Between 1950 and 2010, the British co-operative movement faced a series of commercial, structural, and corporate governance crises. Having pioneered many of the features of modern large-scale retailing since its origins in the mid-nineteenth century, from the 1950s the Co-operative Wholesale Society (CWS) and the retail cooperative societies it served experienced plummeting market share, continued internecine rivalries, and increasing marginalization. In the early twenty-first century, however, co-operatives improved their market share and experienced a “Renaissance” in commercial fortunes despite continued fierce competition in food retailing. As yet there has been little exploration of the nature of this turnaround and the ways in which the once-foundering co-operative business model was re-engineered.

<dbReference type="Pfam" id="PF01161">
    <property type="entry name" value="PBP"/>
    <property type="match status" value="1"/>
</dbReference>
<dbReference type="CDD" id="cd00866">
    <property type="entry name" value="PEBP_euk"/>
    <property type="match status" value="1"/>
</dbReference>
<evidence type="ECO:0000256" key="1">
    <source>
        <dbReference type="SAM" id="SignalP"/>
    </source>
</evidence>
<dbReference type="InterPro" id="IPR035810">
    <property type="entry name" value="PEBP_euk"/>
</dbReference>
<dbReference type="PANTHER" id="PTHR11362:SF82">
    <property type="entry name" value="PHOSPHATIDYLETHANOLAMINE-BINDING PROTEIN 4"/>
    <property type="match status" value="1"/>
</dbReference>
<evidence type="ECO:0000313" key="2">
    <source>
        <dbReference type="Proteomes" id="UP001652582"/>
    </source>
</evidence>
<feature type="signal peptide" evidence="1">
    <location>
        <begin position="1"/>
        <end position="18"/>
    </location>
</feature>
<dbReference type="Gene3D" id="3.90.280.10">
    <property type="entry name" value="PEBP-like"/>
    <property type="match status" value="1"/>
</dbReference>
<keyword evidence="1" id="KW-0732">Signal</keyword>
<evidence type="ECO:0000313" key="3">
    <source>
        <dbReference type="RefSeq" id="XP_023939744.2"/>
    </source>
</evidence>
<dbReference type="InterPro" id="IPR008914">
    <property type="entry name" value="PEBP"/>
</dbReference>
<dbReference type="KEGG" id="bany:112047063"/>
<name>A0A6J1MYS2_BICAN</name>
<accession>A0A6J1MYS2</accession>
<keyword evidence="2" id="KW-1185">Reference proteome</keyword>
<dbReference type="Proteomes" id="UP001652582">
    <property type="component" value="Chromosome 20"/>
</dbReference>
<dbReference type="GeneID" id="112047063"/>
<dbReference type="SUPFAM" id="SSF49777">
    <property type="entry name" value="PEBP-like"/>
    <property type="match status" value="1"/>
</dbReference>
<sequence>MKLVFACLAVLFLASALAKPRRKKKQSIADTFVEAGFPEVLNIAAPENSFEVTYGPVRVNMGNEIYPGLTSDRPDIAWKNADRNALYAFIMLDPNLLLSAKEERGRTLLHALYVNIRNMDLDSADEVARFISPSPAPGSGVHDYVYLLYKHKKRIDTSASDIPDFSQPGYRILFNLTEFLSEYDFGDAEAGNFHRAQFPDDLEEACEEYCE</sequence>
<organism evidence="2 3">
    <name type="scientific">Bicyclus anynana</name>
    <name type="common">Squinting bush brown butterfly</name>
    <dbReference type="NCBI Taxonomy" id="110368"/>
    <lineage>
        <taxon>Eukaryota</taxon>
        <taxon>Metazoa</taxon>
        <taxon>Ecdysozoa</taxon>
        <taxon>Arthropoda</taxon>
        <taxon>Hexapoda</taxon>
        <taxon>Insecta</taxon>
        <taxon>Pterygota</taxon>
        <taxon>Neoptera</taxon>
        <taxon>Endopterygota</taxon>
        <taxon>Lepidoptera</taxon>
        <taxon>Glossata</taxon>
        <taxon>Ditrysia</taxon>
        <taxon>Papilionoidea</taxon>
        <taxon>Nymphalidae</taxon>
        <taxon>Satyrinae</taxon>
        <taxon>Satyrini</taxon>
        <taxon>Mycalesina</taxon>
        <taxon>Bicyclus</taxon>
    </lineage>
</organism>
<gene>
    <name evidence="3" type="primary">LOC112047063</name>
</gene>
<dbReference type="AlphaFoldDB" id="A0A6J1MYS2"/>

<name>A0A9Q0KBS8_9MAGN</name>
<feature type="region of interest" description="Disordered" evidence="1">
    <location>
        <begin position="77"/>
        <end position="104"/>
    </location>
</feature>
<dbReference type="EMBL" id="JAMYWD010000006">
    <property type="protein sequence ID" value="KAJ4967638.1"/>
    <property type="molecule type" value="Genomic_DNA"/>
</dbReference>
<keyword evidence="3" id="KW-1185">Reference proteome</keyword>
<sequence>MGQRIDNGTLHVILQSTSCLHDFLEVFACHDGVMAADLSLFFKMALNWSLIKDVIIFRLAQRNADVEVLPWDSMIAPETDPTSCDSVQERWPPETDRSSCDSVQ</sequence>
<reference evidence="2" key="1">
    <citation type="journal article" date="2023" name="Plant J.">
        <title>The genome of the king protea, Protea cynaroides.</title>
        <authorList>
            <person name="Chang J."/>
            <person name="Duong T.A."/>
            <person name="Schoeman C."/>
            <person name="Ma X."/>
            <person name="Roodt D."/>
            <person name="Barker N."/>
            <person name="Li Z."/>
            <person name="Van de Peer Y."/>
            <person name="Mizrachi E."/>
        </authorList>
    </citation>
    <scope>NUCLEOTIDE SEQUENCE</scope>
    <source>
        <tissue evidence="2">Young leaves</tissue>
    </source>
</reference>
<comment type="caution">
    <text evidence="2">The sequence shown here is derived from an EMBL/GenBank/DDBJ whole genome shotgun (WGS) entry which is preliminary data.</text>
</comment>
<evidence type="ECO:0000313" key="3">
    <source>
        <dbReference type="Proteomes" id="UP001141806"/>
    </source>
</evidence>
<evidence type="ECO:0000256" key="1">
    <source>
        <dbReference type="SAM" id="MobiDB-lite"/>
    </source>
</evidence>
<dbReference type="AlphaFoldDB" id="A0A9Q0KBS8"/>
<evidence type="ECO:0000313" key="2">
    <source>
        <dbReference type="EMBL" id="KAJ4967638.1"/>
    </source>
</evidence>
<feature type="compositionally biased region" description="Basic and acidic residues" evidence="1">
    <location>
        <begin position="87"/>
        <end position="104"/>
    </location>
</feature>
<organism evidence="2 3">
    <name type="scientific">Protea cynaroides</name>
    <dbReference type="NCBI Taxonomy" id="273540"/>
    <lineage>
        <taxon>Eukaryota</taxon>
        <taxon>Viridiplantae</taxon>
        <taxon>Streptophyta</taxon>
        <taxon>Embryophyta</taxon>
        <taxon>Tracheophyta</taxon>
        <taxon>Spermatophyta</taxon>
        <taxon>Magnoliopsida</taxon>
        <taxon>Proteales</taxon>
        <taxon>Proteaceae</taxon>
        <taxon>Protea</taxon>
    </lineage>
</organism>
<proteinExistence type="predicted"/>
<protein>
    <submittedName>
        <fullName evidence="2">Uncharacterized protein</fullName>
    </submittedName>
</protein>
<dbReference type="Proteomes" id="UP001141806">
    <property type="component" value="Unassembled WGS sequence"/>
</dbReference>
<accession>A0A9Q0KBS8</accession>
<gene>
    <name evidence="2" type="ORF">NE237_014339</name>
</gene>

Drawing on new research into the CWS (renamed The Co-operative Group in 2001), this article provides a historical analysis of the movement’s decline and revival. As the article details, from the 1950s significant efforts were made to reform CWS and the movement as a whole. However, co-operatives were slow to adapt to the changing business environment, hampered by dysfunctional organizational dynamics that constrained structural change and limited efforts to compete with private retail multiples. Following an unsuccessful takeover bid for CWS in 1997, co-operative opinion coalesced around the need for change. In the final section, the authors analyze the factors underpinning the “Renaissance,” focusing on both organizational innovations and the reassertion of core values and principles on which co-operation had been built. This provides a fascinating illustration of how a business can respond effectively to internal and external challenges, yet retain its fundamental character.
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